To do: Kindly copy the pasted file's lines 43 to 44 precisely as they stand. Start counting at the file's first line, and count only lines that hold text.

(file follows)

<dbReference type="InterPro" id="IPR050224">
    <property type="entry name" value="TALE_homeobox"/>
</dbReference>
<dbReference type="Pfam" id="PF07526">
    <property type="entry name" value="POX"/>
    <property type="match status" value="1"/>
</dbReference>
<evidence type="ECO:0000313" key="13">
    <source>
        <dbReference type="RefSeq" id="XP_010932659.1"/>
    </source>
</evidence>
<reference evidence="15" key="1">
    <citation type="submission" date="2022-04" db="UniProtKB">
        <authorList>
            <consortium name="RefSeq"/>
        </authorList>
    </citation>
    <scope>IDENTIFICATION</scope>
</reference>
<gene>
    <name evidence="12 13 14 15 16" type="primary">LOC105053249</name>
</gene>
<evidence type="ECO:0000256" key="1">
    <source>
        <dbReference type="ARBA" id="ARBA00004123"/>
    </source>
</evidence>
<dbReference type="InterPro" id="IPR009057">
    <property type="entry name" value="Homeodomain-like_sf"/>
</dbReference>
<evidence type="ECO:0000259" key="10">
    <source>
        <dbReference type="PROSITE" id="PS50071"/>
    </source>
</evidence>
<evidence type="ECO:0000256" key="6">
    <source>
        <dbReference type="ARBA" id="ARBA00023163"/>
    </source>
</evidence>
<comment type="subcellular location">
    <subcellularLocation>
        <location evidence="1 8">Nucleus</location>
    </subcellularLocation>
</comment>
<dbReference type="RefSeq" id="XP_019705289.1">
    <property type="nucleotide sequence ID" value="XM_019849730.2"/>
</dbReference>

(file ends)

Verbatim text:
    <subcellularLocation>
        <location evidence="1 8">Nucleus</location>